Indeed, technology, global markets and changing work patterns have changed the nature of the workforce which is now expected to be self-reliant, flexible, multi-skilled, IT-competent and team aware. "Because many job titles have remained unchanged, it's often easy to overlook the extent of these changes," Dr Hawkins explains. "But to stay employable in the future, you need to adapt to new roles, gain new skills and master new ways of building a career."

In The Art of Building Windmills, Dr Hawkins sets out a range of career tactics that will become increasingly important. These range from identifying the skills you have and need, and identifying where you want to go, to recognising hidden opportunities and selling yourself more effectively. "Today's graduates want the work-life balance, honesty and control highlighted by the AGR. But if they are to achieve and maintain the career they want on their own terms, they must learn a higher level of career management and self reliance," he says.

"Fewer than 20 per cent of graduates have the tactics they need. The vast majority aren't aware what motivates them, have no sophisticated action plan or know where they want to go, and are no good at networking."

A key cause is lack of focus. "Too many expect opportunities to fall into their laps," Dr Hawkins believes. "The sad fact is that most spend more time planning their holiday each year than their career."

Key areas to develop are understanding what motivates and inspires you; recognising barriers which prevent you from moving forward and - once you're in work - making that job work for you.

"Graduates must understand that to be employed is to be at risk whereas to be employable is to be secure," he adds. A commitment to developing skills is an important part of remaining "employable", as is an eye for new opportunities and a willingness and ability to build, develop and exploit a network of acquaintances, associates and colleagues to further your career.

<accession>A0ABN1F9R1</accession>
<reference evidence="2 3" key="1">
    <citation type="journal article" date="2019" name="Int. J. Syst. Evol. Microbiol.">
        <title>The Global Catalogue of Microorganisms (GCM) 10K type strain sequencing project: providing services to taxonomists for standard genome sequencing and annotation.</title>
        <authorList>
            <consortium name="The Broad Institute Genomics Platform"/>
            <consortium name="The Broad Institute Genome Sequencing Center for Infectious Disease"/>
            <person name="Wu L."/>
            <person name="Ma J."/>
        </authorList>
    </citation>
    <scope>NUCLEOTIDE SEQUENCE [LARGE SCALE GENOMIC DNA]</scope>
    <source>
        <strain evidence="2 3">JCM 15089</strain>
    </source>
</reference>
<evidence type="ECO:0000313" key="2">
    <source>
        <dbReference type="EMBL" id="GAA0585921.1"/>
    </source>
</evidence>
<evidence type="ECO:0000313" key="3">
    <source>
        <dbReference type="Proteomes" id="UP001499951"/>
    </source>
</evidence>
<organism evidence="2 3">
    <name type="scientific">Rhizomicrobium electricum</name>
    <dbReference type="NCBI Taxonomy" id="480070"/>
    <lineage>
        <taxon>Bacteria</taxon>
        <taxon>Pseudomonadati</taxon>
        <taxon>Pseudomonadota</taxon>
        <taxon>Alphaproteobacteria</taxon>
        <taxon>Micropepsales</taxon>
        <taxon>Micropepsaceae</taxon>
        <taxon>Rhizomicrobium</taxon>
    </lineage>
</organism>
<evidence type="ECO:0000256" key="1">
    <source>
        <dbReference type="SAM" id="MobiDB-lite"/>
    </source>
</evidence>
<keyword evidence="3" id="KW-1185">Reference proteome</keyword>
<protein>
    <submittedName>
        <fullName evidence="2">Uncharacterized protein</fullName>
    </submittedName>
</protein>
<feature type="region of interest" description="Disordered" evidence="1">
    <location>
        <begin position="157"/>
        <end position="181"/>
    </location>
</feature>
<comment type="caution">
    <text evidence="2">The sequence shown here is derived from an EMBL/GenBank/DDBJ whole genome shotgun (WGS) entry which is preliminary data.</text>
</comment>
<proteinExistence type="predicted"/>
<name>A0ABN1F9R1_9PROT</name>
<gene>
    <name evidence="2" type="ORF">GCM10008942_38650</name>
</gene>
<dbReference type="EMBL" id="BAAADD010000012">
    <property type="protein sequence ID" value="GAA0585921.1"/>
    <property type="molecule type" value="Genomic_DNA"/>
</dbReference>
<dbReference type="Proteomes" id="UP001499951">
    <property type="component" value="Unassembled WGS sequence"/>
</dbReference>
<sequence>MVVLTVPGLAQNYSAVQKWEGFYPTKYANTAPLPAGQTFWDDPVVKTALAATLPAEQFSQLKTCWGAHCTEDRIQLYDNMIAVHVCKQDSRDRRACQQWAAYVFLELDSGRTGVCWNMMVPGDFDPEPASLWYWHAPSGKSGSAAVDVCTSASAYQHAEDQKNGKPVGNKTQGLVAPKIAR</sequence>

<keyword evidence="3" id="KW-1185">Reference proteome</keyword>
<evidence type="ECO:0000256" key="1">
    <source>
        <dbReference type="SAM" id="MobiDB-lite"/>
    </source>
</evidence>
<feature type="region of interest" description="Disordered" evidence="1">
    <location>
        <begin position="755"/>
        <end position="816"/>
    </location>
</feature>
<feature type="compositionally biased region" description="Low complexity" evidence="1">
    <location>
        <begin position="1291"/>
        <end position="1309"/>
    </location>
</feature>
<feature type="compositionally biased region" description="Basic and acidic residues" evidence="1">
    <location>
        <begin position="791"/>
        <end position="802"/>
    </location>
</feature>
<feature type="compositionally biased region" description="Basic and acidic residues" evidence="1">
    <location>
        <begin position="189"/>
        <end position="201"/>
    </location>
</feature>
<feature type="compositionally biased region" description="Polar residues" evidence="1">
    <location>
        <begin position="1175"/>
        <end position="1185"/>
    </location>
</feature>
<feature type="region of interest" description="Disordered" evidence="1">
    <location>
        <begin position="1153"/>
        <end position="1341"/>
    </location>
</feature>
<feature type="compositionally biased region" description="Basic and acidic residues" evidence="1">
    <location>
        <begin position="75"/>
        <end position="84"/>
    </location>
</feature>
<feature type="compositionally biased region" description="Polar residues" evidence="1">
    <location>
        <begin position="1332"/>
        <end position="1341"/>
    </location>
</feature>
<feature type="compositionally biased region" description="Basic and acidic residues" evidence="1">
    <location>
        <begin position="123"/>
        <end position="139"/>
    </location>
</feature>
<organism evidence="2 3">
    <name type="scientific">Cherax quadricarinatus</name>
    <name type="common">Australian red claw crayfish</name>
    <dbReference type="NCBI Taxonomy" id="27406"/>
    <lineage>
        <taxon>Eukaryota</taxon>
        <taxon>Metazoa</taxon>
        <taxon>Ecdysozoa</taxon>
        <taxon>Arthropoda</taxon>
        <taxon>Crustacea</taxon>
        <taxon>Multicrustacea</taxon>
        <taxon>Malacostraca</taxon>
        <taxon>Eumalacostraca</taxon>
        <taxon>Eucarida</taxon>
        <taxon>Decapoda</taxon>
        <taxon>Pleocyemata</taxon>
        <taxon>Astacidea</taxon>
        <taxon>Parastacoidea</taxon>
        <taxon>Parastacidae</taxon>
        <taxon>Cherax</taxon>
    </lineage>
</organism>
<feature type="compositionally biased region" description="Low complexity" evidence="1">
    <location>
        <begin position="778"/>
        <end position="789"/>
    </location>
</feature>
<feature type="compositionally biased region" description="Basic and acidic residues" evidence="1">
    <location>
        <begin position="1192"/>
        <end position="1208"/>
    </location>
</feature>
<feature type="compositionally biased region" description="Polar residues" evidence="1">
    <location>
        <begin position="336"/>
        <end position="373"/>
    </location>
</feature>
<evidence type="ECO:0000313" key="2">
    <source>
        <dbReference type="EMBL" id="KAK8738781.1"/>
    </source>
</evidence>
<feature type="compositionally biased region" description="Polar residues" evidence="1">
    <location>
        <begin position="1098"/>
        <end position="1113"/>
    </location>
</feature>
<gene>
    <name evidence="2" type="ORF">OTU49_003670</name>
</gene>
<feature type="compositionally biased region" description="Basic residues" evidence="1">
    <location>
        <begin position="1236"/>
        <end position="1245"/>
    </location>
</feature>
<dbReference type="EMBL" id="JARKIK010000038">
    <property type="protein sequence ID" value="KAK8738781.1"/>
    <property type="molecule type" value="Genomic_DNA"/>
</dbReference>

Dr Hawkins outlines the art of "action thinking" - positioning yourself for success, developing the mental attitude that will enable you to spot the right opportunity and act upon it, understand the challenges, seek help, set realistic time scales and maintain morale. It may sound like hard work, but treating yourself as a business and working towards your goal as you would a task in a job will pay dividends, he says.

Another skill, Dr Hawkins adds, is understanding the "secret jobs market": "Many careers are shaped by chance. It depends on the jobs they fall into first." Indeed, the jobs we really want are not those we see advertised. In fact, Dr Hawkins claims, 80 per cent of opportunities are buried out of sight, many with smaller, less well-known businesses. Learn to identify these, he says, and you can avoid competing in an already over-crowded job race.

`The Art of Building Windmills' is published by Liverpool University's Graduates into Employment Unit

Job Trends

Graduate salaries: Predicted to be up 5.5 per cent this year

Starting salary: The average for graduates is now pounds 17,400

Skills: Those most highly valued by employers are: team working; interpersonal skills; motivation and enthusiasm

Vacancies: On average 67.7 people apply for every graduate vacancy.Twenty five per cent of employers expect a shortfall in recruitment this year